Gay Boot Camp: Week Two Over!

by Steve Weinstein

EDGE Media Network Contributor

Friday May 1, 2009

In an earlier post, I had written about signing up for a four-week program called Gay Boot Camp. Think "An Officer and a Gentleman," only the drill instructor can't insult you by calling you a nasty epithet for "gay," because everyone is.

The program starts at 6 a.m., which is an ungodly hour for someone who usually falls asleep between 2 and 3 a.m., and, as noted earlier, that is still the biggest obstacle. Mondays, Wednesdays and Fridays--the three days of the camp--I find myself dragging by about, oh, 8 a.m. And every Sunday, Tuesday and Thursday night, I vow to be in bed by 10 p.m.

Still, it's usually past midnight before I put the book down and (fitfully) go to sleep. The class is held on Christopher Street, in Greenwich Village, at the Hudson River. That's roughly the equivalent of Eighth Street, and I live on 50th. I get there by riding my bike, so that extra 2 1/2 miles each way is adds spice to the mix--especially at the end of the workout, and hauling two 10-pound weights.

Aside from that, the camp is actually a lot of fun! Josh and Laura, the two instructors, are certainly not the D.I.'s of movie lore. They encourage by, well encouraging, rather than insulting and condemning. Having had an instructor at the gym who tried to motivate that way, I'll take their method.

There about a dozen men in the class, of various ages and degrees of physical fitness. At 56, I'm probably the oldest, but not by much. One person is training for a marathon and has amazing stamina; another told me he hasn't exercised in a long time--and, considering that, he does quite well.

Having taken just about every type of exercise class known to man, I wasn't anticipating all of the new activities Josh and Laura had in store. Some of them were not so hard; but many others were surprisingly difficult, considering they were isometric--that is, using your own body as weight resistance, as opposed to weights.

For example, there is a fence overlooking the Hudson River made up of parallel iron rungs. We put our feet on the bottom rung, held on to the top rung, and had to lower ourselves to or below our knees and back up. It doesn't sound that hard, but it was a great way to burn leg muscles and abs.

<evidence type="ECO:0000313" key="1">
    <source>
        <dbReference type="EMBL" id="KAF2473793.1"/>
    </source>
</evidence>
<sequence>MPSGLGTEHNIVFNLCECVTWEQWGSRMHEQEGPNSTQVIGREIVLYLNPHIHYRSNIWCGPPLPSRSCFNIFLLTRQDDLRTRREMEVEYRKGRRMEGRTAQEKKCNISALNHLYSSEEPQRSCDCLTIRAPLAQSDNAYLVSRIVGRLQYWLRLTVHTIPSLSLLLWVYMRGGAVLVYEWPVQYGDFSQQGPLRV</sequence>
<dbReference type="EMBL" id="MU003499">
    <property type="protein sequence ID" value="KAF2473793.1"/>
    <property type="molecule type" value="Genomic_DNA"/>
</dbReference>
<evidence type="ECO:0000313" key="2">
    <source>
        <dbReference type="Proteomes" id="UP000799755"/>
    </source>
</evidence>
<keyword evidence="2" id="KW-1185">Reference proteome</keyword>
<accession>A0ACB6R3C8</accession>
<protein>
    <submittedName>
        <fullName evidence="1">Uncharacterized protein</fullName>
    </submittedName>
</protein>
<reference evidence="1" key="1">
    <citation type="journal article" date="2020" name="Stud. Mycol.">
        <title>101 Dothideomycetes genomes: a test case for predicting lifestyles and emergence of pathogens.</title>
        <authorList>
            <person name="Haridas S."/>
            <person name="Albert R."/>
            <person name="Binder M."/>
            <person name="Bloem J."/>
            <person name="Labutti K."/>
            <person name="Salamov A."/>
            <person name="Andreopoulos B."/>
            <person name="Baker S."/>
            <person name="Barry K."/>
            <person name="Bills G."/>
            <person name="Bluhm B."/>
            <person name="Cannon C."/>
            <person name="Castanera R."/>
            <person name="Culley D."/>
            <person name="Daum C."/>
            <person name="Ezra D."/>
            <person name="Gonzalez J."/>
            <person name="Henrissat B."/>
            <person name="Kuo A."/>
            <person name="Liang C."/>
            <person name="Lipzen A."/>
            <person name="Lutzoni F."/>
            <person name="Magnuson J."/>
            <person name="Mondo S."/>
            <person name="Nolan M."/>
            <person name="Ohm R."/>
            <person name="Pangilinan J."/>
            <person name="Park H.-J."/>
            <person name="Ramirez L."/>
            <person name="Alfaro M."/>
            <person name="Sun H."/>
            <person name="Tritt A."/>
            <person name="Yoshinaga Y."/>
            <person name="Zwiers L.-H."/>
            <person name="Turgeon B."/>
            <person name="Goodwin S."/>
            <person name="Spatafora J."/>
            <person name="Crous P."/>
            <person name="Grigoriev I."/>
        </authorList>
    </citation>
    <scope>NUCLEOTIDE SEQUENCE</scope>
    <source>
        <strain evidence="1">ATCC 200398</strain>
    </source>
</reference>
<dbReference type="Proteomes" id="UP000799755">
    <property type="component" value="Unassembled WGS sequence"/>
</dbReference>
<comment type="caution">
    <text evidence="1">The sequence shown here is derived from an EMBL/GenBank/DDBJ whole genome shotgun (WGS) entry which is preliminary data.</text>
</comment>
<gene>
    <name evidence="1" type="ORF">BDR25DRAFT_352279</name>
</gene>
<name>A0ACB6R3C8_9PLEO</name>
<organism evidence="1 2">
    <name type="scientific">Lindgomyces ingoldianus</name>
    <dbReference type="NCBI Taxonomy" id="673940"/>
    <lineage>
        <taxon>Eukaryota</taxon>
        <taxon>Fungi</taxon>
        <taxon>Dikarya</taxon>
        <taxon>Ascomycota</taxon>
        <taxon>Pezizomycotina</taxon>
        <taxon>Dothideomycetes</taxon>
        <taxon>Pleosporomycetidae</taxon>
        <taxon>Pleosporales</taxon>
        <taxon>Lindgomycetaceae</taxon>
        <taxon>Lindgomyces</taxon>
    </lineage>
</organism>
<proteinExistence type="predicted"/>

Similarly, facing a partner, we had to slap each other's hands with sort-of high fives while in a push-up position. After about 30 seconds, it becomes harder and harder to balance on each exhausted arm in turn.

There are a lot of games, which vary the routines nicely and alternate the workouts between aerobics (usually running, jumping jacks and jump rope) and catabolic, or muscle-gaining (or muscle-straining!) exercises.

There are also a couple of team sports, but since the sides are chosen randomly, the gay man's existential crisis of being chosen last is obviated. Everyone is also amazingly uncompetitive, so no one has to revisit those gym classes when he was criticized for "throwing like a girl."

So how did I do? Well, the first week, on Friday, we were running about a mile, when I felt a pain in my right calf. I had strained it. Laura said it was my "running shoes"--ironic quotes, because they were old and worn out before my late father bequeathed them to me. She advised me to visit a running store with a fancy ergonomic machine to fit my style to the shoe. (If it were truly accurate, I'd be holding a cigarette and a martini, but I digress.)

That was pretty minor, and by Monday, I was fine, thanks probably to the yoga class I took on Sunday. Then, on the second week, I pulled the inside of my right groin, also while running, at the Wednesday class. That was actually painful, especially after I was sleeping or sitting for a long period.

The pain lasted until Thursday night, the night after the class, when I took a Pilates class at my gym. Pilates is a very of-the-moment discipline (Madonna swears by it) that uses core muscle groups. It's sort of a cross between sit-ups and yoga, but at the end of the class, the pain was gone, so it must work.

The next day--Friday--the class met near the southern edge of Manhattan, in a beautiful park setting overlooking the Hudson, where we went through an obstacle course made up of the natural setting and a playground.

For me, the best part of the classes was--believe it or not--the minor injuries. I've been taking all kinds of rigorous classes at gyms for a few years without any kinds of mishaps. The fact that my body gave out in minor ways showed me that it was really working.

The only thing I miss is lifting heavier weights. I've tried to go to the gym on the off days to lift. But the fact that it is even more wearying than usual to get there shows me that Boot Camp is definitely giving me a run for the money.

Steve Weinstein has been a regular correspondent for the International Herald Tribune, the Advocate, the Village Voice and Out. He has been covering the AIDS crisis since the early '80s, when he began his career. He is the author of "The Q Guide to Fire Island" (Alyson, 2007).

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